She said: “Of all the places in the world to make a new start, I couldn’t think of anywhere more perfect than Bridlington. I have so many happy memories of coming here on day trips as a child with my Mum and Dad.
“I adored the beach and the cliff top walks towards Sewerby and Flamborough.
“I am just so happy to know that Bridlington is where I am going to spend my retirement years, and to represent local residents on the East Riding of Yorkshire Council would be one of the greatest privileges of my life.
“Everyone has given me such a wonderful welcome.
“Now that I am settled in the town that I have always loved, I feel that being an East Riding councillor can help me to really support local people and fight for the better health services that Bridlington folk so richly deserve.”
Kimberley Thomas (Yorkshire Party)
Kimberley said: “I live in Bridlington with husband and family. We run successful local businesses, offering affordable rental properties to families which are desperately needed.
“There is a housing crisis in Bridlington with family homes being bought by investors to be redeveloped into flats or holiday homes. It is vital for our community that there is a better balance of family-sized rental and purchasable accommodation.
“During the pandemic I created the Coronavirus Resource List to enable food and support to be accessible to all and I was named Bridlington Town Hero. I was blessed by seeing people supported and feel that they were not alone.
“I want to ensure, working with Humberside Police Community Advisory Group, that Violence against Women and Girls is stamped out.
“I will fight for the proper use of Bridlington Hospital, continuous investment in the Lobster and fishing industry to ensure that Bridlington is recognised as the Lobster capital of Europe and of course climate change and biodiversity which are the biggest threats to our way of life.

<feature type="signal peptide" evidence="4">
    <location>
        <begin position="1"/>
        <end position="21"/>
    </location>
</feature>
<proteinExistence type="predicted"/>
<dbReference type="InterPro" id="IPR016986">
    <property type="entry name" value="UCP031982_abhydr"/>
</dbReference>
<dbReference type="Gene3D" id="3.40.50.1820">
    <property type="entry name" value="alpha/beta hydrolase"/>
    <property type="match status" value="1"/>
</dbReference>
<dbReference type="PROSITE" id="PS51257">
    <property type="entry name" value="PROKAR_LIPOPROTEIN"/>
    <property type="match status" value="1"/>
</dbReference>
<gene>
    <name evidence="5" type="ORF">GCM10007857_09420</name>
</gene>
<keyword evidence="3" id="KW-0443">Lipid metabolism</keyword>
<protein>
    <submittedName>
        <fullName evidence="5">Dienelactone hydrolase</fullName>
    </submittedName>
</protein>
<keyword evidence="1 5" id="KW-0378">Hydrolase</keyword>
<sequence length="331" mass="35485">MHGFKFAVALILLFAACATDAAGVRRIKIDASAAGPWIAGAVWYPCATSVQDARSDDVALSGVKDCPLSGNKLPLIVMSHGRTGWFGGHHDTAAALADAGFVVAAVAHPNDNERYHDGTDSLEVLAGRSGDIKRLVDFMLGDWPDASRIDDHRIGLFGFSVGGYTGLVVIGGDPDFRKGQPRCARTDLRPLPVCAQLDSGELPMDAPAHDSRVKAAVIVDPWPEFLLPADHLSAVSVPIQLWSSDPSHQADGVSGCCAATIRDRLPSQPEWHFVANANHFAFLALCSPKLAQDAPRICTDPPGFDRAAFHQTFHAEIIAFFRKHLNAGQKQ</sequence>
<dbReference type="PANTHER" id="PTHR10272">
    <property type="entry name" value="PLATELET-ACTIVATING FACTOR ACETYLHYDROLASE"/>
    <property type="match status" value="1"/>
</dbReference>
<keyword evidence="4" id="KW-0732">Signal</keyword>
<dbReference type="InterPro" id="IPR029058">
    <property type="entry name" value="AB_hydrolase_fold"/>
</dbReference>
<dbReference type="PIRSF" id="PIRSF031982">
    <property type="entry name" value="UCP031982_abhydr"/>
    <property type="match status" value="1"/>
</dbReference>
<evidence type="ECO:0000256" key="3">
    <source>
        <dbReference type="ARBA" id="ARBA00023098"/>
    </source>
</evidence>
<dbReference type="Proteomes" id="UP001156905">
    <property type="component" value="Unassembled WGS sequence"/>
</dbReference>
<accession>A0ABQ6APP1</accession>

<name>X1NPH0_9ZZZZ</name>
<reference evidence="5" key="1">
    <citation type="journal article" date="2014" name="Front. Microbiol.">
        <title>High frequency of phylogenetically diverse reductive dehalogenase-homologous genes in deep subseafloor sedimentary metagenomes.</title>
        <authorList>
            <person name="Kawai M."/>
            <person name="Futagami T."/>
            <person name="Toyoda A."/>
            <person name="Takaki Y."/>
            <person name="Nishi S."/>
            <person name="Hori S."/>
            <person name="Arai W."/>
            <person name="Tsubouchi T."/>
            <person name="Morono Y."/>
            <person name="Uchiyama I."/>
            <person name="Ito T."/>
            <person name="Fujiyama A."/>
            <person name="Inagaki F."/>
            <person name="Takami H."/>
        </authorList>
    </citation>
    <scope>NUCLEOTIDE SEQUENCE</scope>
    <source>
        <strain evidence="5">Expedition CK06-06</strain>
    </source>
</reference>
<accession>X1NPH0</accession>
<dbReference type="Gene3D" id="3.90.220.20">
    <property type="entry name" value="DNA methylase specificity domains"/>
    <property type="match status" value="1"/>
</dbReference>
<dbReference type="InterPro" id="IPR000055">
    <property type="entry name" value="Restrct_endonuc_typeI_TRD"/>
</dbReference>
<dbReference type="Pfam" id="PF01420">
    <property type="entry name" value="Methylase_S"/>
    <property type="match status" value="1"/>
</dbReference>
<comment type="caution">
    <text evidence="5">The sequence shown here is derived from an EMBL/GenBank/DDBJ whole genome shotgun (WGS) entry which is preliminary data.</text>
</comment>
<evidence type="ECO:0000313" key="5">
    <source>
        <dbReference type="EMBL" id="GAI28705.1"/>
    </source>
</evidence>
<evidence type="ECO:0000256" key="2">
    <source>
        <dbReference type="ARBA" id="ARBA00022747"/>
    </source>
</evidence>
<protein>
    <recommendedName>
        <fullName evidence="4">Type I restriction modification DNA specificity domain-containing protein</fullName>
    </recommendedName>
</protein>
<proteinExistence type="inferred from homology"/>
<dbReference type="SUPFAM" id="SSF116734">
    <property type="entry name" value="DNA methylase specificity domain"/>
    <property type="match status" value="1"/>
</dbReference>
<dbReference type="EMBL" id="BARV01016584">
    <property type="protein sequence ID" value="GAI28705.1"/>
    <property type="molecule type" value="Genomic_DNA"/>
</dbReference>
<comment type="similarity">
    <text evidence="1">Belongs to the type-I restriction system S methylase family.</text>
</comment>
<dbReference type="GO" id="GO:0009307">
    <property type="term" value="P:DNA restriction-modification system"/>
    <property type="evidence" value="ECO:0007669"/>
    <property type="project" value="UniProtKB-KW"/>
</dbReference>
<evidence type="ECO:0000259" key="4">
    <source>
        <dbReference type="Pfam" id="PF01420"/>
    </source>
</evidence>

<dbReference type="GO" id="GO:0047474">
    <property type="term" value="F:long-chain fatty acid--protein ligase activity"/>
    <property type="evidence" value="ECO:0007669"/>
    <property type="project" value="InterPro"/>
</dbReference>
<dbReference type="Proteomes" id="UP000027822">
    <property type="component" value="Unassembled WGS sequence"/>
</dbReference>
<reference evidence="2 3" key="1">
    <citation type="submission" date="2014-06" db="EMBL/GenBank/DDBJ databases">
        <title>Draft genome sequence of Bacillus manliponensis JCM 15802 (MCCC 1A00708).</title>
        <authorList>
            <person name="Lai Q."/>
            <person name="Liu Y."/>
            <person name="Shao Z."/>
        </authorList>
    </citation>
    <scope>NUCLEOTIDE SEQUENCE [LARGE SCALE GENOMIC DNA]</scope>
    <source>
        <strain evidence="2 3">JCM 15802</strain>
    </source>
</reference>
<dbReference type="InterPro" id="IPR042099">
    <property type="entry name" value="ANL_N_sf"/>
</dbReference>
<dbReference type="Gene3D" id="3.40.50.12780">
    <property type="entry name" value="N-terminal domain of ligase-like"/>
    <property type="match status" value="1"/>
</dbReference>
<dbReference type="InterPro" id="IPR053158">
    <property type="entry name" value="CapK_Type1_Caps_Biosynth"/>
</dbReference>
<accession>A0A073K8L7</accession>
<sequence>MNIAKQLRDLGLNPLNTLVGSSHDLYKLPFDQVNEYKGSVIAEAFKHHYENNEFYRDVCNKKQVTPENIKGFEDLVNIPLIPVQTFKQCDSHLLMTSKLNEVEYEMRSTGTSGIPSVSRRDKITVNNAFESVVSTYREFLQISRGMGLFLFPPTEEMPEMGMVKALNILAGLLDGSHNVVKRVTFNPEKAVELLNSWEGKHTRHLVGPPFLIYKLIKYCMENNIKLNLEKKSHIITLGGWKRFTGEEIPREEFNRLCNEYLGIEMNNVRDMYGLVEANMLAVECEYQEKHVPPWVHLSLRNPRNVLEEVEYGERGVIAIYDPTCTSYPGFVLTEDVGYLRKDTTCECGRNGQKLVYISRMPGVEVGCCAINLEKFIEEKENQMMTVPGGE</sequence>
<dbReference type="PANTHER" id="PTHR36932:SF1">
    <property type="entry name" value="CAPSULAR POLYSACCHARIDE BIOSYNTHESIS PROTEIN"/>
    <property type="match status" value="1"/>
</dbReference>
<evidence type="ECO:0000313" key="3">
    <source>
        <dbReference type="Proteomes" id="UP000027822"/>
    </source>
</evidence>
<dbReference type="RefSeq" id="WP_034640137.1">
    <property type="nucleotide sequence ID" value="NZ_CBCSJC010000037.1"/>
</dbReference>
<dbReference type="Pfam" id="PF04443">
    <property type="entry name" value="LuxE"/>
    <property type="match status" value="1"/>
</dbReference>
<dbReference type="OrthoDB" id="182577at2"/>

“If elected for Bridlington North I will be a straight-talking councillor fighting for a better Bridlington and a stronger Yorkshire in a fairer United Kingdom.”
Carlo Verda (Social Democratic Party)
Carlo said: “One of the things I’ve picked up from customers over the last few years is that local fishermen have been shafted by the Brexit trade deal.
“What adds spice to the contest is that the SDP and the Lib Dems hold opposing views on leaving the EU.
“The SDP campaigned to leave, whist the Lib Dems want to re-join the EU.”
William Clouston, the SDP Leader added: “On the doorstep we’re picking that the EU is still a live issue in Bridlington. It’s hardly surprising given the town’s history.
“The SDP demands that the fishing element of the trade deal is renegotiated in favour of traditional fishing towns like Bridlington.
“We in the SDP campaigned vigorously to leave the EU. One of the benefits of Brexit should have been boosting our own fishing fleet by restricting foreign boats in UK waters as we were promised.
“Instead, the Government negotiated a Brexit trade deal with the EU that allows their boats to fish almost as if we’re still in the EU. The Government could hardly have struck a worse deal for Britain’s coastal communities and fishing industry.”